OMFG…Mike has a point here. Of course he’s wrong in general about the contraception/viagra thing as we’ve been over it and over it and I cover it with Nal here as well. But I do agree that covering contraception vs. viagra is not a matter of them being IN our sex lives. They’re in our MORALS, of course, by shoving these requirements down the throats of employers and insurance companies. It’s not like the government is forcing contraception or viagra on us. They are, however, forcing us to pay for other people’s choices.

      • magus71 said, on November 7, 2013 at 6:00 pm

        They’re requiring peple to pay for them even if they don’t want them. The first argument for gvernment sponsored insurance was the dire anaecdotes of catastrophic illness. Now it’s crept in to convenience and minor expenses.

        Funny how communism does that.

        • Michael LaBossiere said, on November 9, 2013 at 6:13 pm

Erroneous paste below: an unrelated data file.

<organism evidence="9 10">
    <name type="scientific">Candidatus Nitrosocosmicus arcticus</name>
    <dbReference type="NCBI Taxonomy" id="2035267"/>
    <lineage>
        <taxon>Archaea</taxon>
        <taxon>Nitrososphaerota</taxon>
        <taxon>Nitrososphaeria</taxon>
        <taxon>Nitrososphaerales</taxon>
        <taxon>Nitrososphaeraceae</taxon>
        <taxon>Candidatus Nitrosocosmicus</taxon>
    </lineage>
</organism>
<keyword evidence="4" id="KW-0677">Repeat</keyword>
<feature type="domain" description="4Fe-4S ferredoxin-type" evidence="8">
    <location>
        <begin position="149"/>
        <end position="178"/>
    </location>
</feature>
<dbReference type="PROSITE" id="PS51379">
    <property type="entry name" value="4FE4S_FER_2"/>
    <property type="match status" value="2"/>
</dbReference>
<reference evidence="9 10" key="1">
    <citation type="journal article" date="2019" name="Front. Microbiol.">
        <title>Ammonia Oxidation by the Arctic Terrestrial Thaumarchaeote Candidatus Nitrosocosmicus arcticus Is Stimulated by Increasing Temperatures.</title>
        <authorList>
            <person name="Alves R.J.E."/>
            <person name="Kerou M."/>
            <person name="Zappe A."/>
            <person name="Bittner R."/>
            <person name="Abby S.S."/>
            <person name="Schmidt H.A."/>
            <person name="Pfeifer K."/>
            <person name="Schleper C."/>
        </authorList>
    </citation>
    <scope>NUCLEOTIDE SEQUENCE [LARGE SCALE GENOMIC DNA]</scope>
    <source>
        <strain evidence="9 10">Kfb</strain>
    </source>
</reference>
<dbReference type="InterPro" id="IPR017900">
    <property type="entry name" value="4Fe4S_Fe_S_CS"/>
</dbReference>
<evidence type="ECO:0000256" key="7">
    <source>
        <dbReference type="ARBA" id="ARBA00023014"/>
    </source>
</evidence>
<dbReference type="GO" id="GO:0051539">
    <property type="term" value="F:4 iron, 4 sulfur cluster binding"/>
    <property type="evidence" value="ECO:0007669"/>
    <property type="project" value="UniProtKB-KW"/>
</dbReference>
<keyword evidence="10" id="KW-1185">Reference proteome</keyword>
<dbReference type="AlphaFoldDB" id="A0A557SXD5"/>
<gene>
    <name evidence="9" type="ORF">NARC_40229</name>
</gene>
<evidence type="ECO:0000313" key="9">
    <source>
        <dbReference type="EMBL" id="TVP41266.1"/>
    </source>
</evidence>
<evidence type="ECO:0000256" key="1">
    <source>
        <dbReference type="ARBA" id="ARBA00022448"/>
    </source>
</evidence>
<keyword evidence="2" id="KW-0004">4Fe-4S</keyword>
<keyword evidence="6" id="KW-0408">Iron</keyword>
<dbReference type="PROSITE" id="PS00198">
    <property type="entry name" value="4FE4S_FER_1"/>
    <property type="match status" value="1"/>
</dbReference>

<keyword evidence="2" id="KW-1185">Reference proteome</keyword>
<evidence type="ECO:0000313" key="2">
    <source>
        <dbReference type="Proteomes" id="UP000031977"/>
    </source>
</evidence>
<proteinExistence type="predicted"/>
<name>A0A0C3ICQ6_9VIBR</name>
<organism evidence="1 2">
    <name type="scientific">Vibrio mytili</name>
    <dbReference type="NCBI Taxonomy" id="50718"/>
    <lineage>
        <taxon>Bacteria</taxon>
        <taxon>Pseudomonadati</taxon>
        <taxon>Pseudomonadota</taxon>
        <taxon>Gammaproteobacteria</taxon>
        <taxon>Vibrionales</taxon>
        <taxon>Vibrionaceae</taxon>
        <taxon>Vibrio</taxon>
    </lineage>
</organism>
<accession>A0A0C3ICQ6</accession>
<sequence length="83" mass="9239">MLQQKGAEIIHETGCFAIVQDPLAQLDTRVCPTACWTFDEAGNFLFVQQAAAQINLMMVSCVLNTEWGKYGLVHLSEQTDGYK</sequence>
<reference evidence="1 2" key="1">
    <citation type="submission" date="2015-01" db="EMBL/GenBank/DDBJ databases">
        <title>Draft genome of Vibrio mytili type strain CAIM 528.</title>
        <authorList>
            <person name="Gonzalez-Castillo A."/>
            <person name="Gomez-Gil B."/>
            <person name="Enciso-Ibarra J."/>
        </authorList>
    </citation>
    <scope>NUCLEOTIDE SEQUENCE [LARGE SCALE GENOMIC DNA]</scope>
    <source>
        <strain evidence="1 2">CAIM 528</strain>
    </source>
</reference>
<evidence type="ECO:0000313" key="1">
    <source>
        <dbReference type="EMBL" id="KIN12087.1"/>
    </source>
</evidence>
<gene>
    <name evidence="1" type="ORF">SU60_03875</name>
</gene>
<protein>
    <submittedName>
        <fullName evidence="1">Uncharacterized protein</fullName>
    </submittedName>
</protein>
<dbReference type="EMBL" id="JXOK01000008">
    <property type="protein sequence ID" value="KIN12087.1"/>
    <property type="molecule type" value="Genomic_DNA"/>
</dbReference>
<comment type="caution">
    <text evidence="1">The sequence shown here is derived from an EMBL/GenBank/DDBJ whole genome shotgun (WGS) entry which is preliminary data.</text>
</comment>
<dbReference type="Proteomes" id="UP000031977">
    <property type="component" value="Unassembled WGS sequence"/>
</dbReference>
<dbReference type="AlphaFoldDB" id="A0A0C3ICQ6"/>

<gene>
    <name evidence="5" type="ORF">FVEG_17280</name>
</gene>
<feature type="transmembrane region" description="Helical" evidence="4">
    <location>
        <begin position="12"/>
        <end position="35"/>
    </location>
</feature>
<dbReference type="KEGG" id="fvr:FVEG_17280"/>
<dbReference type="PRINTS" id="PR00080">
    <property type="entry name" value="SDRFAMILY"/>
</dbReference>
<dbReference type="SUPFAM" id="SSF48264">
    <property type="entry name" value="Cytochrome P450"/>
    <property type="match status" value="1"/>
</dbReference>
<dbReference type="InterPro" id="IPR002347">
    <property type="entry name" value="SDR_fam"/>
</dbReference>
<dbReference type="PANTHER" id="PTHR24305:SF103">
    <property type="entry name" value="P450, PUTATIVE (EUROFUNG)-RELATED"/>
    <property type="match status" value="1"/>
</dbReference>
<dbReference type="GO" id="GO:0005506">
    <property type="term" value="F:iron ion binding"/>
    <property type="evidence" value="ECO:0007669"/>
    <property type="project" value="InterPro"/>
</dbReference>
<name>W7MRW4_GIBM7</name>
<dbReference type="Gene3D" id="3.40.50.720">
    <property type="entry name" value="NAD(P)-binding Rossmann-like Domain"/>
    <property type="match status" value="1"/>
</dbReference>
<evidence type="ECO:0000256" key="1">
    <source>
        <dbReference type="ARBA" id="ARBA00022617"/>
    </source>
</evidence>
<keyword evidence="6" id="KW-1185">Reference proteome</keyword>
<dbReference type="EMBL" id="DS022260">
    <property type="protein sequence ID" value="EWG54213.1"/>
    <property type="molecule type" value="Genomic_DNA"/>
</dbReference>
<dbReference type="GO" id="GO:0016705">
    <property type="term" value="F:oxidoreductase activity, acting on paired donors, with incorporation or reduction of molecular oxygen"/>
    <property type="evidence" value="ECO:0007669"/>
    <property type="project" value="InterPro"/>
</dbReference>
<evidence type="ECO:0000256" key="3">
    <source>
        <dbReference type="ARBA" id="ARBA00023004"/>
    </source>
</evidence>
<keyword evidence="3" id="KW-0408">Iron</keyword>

We already have socialized medicine in the form of the emergency room. That, as I have argued, costs everyone who pays for insurance a chunk of money each year. That is both involuntary and inefficient. I prefer a fair system in which people pay their bills rather than having me pay them for them. Sure, if someone is busted up and cannot pay I am not heartless-but those who can afford to have insurance need to have it as a matter of duty (or waive their right to medical care they cannot afford) and, very importantly, insurance needs to be affordable.

      • T. J. Babson said, on November 7, 2013 at 10:50 pm

        I have no problem with ensuring that everyone has some sort of catastrophic medical insurance that would kick in if medical bills exceed $10K in a year or something like that.

        But this business of micromanaging everybody’s insurance plan and implicitly telling people that they are too stupid to know what they want has to stop.

  10. magus71 said, on November 7, 2013 at 6:50 am